Alessi, S.M., & Trollip, S.R. (2001). Multimedia for learning: Methods and development. Boston: Allyn & Bacon.
Bricken, W. (1990). Learning in virtual reality. (Technical Memorandum M-90-5), University of Washington.
Chen, C.J., Lim, T.Y., Ng, Y.W., & Norsyarina, H. (2000). A cooperative technique for usability How easy something is to use. Both software and Web sites can be tested for usability. Considering how difficult applications are to use and Web sites are to navigate, one would wish that more designers took this seriously. See user interface and usability lab. evaluation of a three-dimensional web-based marketing system. Proceedings of the Joint Conference of APCHI 2000 and ASEAN ASEAN: see Association of Southeast Asian Nations.
in full Association of Southeast Asian Nations
International organization established by the governments of Indonesia, Malaysia, the Philippines, Singapore, and Thailand in Ergonomics ergonomics, the engineering science concerned with the physical and psychological relationship between machines and the people who use them. The ergonomicist takes an empirical approach to the study of human-machine interactions. 2000, (pp. 392-398). The Netherlands: ELSEVIER.
Chen, C.J., & Teh, C.S. (2000a). Design issues of desktop virtual reality educational applications, In H.M. Khalid, (Ed.), Virtual reality: Select issues and a pplications. (pp. 63-78). London: Asean Academic.
Chen, C.J., & Teh, C.S. (2000b). An affordable virtual reality technology for constructivist learning environments. Proceedings of 4th Global Chinese Conference on Computers in Education, Singapore, (pp. 414-421).
Chen, C.J., Toh, S.C., & Wan, M.F. (2003). Virtual reality: A potential technology for providing novel perspective to novice driver education in Malaysia Education in Malaysia may be obtained from government-sponsored schools, private schools, or through homeschooling. The education system is highly centralised, particularly for primary and secondary schools, with state and local governments having little say in the curriculum or . Proceedings of International Conference on Information Technology: Research and Education. Piscataway, NJ: IEEE (Institute of Electrical and Electronics Engineers, New York, www.ieee.org) A membership organization that includes engineers, scientists and students in electronics and allied fields. .
Dijkstra, S. (1990). The description of knowledge and skills for the purpose of instruction. In S.
Dijkstra, B.H. Wolters, & P.C p.c. (post cibum),
n a Latin phrase meaning “after meals”; the abbreviation may be used in prescription writing. . Sijde (Eds.), Research on instructional design and effects. Englewood Cliffs, NJ: Educational Technology Publications.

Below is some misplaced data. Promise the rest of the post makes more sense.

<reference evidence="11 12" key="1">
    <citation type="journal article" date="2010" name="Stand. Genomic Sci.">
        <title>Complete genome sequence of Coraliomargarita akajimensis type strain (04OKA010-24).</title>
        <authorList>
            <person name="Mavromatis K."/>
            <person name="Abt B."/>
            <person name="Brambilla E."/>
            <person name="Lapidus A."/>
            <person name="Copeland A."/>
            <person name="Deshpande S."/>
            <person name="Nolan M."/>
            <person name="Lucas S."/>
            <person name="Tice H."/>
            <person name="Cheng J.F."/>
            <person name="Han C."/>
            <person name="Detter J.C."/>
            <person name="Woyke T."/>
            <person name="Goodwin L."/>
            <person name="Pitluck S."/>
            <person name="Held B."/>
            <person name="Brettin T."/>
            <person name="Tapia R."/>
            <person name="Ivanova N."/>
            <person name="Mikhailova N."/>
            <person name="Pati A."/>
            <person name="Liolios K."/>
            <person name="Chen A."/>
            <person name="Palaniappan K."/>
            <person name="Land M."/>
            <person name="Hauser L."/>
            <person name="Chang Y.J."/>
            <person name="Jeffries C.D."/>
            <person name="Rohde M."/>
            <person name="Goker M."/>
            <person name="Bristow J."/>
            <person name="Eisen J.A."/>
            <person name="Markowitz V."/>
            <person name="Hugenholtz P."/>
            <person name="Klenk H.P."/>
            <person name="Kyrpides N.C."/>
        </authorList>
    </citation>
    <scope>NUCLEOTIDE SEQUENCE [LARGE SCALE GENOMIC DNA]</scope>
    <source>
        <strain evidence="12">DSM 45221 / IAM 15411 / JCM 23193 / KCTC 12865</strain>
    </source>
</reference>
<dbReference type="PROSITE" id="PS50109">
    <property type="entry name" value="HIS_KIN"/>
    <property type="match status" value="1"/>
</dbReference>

Duffy, T.M., & Jonassen, D.H. (1991). Constructivism constructivism, Russian art movement founded c.1913 by Vladimir Tatlin, related to the movement known as suprematism. After 1916 the brothers Naum Gabo and Antoine Pevsner gave new impetus to Tatlin's art of purely abstract (although politically intended) : New implications for instructional technology There are two types of instructional technology: those with a systems approach, and those focusing on sensory technologies.
The definition of instructional technology prepared by the Association for Educational Communications and Technology (AECT) Definitions and Terminology ? Educational Technology, 39(5), 7-12.
Gagne, R.M. (1985). The conditions of learning (4th ed.). New York New York, state, United States
New York, Middle Atlantic state of the United States. It is bordered by Vermont, Massachusetts, Connecticut, and the Atlantic Ocean (E), New Jersey and Pennsylvania (S), Lakes Erie and Ontario and the Canadian province of : Holt holt
A wood or grove; a copse.
[Middle English, from Old English.]
the lair of an otter [from , Rinehart and Winston.
Gagne, R.M., & Merrill, M.D. (1990). Integrative goals for instructional design. Educational Technology Research and Development, 38(1), 23-30.
Grove, J. (1996). VR and history--some findings and thoughts. VR in the Schools, 2(1). [Online]. Available: http://eastnet.educ.ecu.edu/vr/vrits/2-1grove.htm
Hannafin, M., Land, S., & Oliver, K. (1999). Open learning environments: Foundations, methods, and models. In C.M. Reigeluth (Ed.), Instructional-design theories and models: A new paradigm of instructional theory Instructional theory is a discipline that focuses on how to structure material for promoting the education of humans, particularly youth. Originating in the United States in the late 1970s, instructional theory (vol 2, pp. 115-140). Mahwah, NJ: Lawrence Erlbaum.
Jabatan Pengangkutan Jalan Malaysia (2002). Road transport department of Malaysia. [Online]. Available: http://www.jpj.gov.my/statis.htm
Jabatan Pengangkutan Jalan Malaysia (2003). Panduan pembelajaran kurikulum pendidikan pemandu (KPP KPP Key Performance Parameter
KPP K-Profile Parameterization
KPP Kepler Packing Problem (mathematics)
KPP Kinoform Phase Plate
KPP Kodak Premium Processing
KPP Knowledge Processing Subsystem ). Putrajaya: Kelab Jabatan Pengangkutan Jalan Malaysia.
Johnson, A., Roussos, M., Leigh, J., Vasilakis, C., Barnes, C., & Moher, T. (1998). The NICE project: Learning together in virtual world. Proceedings of IEEE Virtual Reality Annual International Symposium symposium
In ancient Greece, an aristocratic banquet at which men met to discuss philosophical and political issues and recite poetry. It began as a warrior feast. Rooms were designed specifically for the proceedings. . (pp. 176-183). Los Alamitos Los Alamitos (lôs ăləmē`təs, lŏs), city (1990 pop. 11,676), Orange co., NE of Long Beach, S Calif., in a suburban area; inc. 1960. Los Alamitos Racetrack and U.S. military installations are nearby. , CA: IEEE Computer Society (body) IEEE Computer Society - The society of the IEEE which publishes the journal "Computer".